Prime Cuts

Slices of great NFL content from around the web

A Black Friday idea for Joe Ellis

Insider: Leinart in good spot to succeed

“There are people out there that think God is winning these games (for Tim Tebow) and willing him to victory- the right-wing coalition and the power of prayer. Everyone is going to be kneeling and Tebowing before it is all over. Someone is going to think of a way to make money off this one. They’ll create the Tebow doll where he is kneeling down and you push a button and he stands up and screams ‘Amen.’ “

Yeah, I know the idea of a Tebow doll sounds crazy, right?

I would have said the same thing about a 23-year old writing an autobiography a year ago.

Tebow makes the unexpected possible.  

Irvin chugs a gallon of orange Kool-Aid

Irvin talks Tebow and Super Bowl

“When I say ‘I believe,’ I’m talking about I believe Tebow can get this team to a Super Bowl because there has been in a shift in power in the AFC. It’s shifted to the NFC … We say run the ball, stop the run and don’t turn the ball over. That’s exactly what Tebow is doing right now.”

Make room aboard the Tim Tebow Express for Mike Irvin.

Expect to see a lot of this hyperbole in the next several weeks as the postseason draws near.  Tebow makes headlines, and producers will want all of their on-screen talent to start taking an extreme position on him either way.

You think Merril Hoge has sold less books in the last month?

Elway & Xanders at OU/Baylor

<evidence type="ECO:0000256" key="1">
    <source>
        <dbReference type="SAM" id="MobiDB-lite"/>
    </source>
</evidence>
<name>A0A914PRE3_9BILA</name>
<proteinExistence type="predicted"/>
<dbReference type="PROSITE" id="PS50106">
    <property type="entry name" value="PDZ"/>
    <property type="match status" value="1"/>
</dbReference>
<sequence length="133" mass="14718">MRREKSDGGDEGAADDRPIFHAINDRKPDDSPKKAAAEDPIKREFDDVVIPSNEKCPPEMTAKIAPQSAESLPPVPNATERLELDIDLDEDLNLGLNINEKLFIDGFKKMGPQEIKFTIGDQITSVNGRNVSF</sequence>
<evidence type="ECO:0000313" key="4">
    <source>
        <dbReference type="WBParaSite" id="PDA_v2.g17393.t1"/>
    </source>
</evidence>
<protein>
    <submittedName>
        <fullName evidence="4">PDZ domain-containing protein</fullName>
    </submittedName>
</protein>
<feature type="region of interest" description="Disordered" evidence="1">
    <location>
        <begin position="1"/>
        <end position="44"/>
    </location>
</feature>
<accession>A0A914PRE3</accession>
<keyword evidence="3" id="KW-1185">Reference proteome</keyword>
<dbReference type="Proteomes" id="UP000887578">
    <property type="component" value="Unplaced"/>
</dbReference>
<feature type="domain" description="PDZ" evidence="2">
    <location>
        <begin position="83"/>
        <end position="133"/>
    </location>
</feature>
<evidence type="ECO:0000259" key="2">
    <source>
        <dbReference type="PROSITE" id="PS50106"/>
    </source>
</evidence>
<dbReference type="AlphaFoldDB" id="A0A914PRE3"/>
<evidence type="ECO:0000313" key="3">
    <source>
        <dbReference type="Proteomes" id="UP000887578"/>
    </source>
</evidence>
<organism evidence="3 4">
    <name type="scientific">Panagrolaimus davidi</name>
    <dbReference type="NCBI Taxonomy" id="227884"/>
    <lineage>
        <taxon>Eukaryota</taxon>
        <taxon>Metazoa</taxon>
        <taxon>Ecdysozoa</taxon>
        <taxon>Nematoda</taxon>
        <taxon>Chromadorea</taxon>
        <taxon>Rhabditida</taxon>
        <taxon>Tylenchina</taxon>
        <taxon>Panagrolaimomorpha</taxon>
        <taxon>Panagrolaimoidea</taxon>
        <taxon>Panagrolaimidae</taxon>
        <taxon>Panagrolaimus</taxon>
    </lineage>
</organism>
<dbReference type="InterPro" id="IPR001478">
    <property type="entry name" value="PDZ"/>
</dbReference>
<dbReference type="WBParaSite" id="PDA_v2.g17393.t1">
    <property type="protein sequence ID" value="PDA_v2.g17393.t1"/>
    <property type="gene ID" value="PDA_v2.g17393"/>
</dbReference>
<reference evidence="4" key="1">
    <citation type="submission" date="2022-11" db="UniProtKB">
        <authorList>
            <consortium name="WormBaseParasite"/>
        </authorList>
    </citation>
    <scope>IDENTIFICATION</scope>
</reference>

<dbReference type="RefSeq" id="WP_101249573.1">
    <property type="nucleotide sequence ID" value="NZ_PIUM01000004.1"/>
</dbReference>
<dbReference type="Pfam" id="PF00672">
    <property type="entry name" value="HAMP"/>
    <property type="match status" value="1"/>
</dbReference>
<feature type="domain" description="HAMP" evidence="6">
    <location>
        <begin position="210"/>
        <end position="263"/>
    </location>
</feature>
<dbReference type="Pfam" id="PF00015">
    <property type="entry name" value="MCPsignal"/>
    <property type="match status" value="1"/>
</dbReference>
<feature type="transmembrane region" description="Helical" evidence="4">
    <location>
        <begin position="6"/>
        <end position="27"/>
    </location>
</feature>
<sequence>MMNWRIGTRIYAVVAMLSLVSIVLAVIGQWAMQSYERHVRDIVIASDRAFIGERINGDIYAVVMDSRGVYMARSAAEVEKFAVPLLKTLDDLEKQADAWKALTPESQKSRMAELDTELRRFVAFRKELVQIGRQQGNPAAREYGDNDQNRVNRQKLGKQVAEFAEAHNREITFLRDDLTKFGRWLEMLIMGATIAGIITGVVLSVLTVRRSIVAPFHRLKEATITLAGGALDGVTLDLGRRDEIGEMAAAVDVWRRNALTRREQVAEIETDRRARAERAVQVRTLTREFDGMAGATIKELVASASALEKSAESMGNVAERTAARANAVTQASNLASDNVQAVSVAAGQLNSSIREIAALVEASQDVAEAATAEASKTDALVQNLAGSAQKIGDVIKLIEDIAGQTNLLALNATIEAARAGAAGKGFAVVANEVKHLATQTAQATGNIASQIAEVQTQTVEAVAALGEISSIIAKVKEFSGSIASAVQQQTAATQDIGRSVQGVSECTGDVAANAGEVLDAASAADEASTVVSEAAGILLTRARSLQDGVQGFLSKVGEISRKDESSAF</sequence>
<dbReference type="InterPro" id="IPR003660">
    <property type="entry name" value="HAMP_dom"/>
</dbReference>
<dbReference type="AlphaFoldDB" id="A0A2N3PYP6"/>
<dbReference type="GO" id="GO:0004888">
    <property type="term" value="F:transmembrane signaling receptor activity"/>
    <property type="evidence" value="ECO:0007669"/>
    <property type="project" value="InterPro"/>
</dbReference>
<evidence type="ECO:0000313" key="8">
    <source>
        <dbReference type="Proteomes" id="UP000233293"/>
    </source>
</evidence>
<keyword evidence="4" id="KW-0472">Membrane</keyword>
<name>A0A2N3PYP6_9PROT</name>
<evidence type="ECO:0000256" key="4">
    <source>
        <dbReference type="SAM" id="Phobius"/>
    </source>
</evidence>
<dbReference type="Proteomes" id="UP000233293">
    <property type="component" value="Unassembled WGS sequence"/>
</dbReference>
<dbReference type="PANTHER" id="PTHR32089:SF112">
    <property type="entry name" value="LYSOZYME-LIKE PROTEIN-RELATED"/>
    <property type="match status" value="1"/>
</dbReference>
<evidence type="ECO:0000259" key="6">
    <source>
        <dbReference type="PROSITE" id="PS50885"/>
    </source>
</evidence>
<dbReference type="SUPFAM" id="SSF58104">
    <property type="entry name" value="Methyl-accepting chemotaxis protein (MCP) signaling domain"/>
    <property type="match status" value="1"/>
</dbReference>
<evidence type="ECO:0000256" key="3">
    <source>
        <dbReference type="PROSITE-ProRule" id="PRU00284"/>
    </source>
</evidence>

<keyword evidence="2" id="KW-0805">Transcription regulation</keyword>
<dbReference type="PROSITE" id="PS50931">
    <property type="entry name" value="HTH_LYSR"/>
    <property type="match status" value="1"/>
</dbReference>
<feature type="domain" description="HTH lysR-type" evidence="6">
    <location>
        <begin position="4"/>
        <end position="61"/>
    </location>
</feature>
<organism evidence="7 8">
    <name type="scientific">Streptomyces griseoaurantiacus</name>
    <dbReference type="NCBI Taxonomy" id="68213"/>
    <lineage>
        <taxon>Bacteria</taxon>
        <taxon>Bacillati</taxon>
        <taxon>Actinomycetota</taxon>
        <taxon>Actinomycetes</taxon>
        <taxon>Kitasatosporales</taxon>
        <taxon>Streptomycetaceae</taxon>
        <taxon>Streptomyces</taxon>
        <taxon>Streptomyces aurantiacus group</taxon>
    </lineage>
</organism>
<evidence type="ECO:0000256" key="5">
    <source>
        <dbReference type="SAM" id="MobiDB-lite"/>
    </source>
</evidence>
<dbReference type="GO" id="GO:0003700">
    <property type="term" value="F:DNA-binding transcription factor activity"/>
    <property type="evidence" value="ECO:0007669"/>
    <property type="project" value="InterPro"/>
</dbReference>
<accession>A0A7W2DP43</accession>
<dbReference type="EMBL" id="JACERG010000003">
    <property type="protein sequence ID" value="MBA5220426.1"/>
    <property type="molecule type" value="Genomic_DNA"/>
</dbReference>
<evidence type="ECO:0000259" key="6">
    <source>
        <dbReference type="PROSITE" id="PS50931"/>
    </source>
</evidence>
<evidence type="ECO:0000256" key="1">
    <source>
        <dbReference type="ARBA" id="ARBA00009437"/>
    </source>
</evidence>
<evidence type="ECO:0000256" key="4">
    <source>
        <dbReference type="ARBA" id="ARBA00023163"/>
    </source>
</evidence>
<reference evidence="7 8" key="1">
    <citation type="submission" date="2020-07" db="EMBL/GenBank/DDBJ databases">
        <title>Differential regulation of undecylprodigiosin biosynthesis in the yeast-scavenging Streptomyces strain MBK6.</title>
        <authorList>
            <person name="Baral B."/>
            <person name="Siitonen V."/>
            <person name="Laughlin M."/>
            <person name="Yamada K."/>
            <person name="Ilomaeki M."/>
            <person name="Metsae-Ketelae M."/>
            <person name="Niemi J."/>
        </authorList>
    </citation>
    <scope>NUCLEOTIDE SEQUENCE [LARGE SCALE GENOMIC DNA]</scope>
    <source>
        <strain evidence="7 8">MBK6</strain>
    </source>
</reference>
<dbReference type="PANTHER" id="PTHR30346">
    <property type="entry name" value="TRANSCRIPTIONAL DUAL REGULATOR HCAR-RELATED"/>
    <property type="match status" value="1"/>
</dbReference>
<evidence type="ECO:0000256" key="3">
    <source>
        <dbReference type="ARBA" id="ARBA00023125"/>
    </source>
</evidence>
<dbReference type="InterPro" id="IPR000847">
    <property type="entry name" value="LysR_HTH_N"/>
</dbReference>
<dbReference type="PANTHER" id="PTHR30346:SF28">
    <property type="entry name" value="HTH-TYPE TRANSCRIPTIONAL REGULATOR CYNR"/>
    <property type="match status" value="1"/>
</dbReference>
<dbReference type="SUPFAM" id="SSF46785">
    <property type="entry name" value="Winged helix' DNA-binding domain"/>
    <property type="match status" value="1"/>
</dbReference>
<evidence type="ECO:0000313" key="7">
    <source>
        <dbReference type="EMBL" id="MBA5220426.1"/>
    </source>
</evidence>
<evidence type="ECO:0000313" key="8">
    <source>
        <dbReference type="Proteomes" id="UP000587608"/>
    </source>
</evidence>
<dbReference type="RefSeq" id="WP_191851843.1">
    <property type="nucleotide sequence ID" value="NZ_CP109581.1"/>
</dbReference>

Elway, Xanders scouting Oklahoma-Baylor game

With the Broncos off this weekend, Broncos’ front-office bosses John Elway and Brian Xanders are in Waco, Texas scouting the Baylor-Oklahoma game.

Tebow in a black and white world

What We Can All Learn from Tim Tebow

Of course, the bulk of the Tebow story has yet to be told, and the overwhelming likelihood remains that one of the league’s more archetypal quarterbacks will be the one to raise this year’s championship trophy. But for now, the education of Tim Tebow is also a chance for the rest of us to be reminded of some essential truths: that we must continually create spaces for new ways of seeing and understanding old systems; that we should always play to a person’s strengths, not their weaknesses; and that, sometimes, our institutions—and not the individuals who inhabit them—should be the ones to do the adjusting.

No matter what your view on Tim Tebow, the implicit point here is as solid as the ground upon which you stand (assuming you're not reading this in an earthquake): the world--and the systems we've created--are rarely black and white.   Remember this the next time you take a side on the debate.  No one really knows how this story is going to end.  Superlatives make for good theater, but they rarely encompass the holistic thinking required to grasp or understand an issue.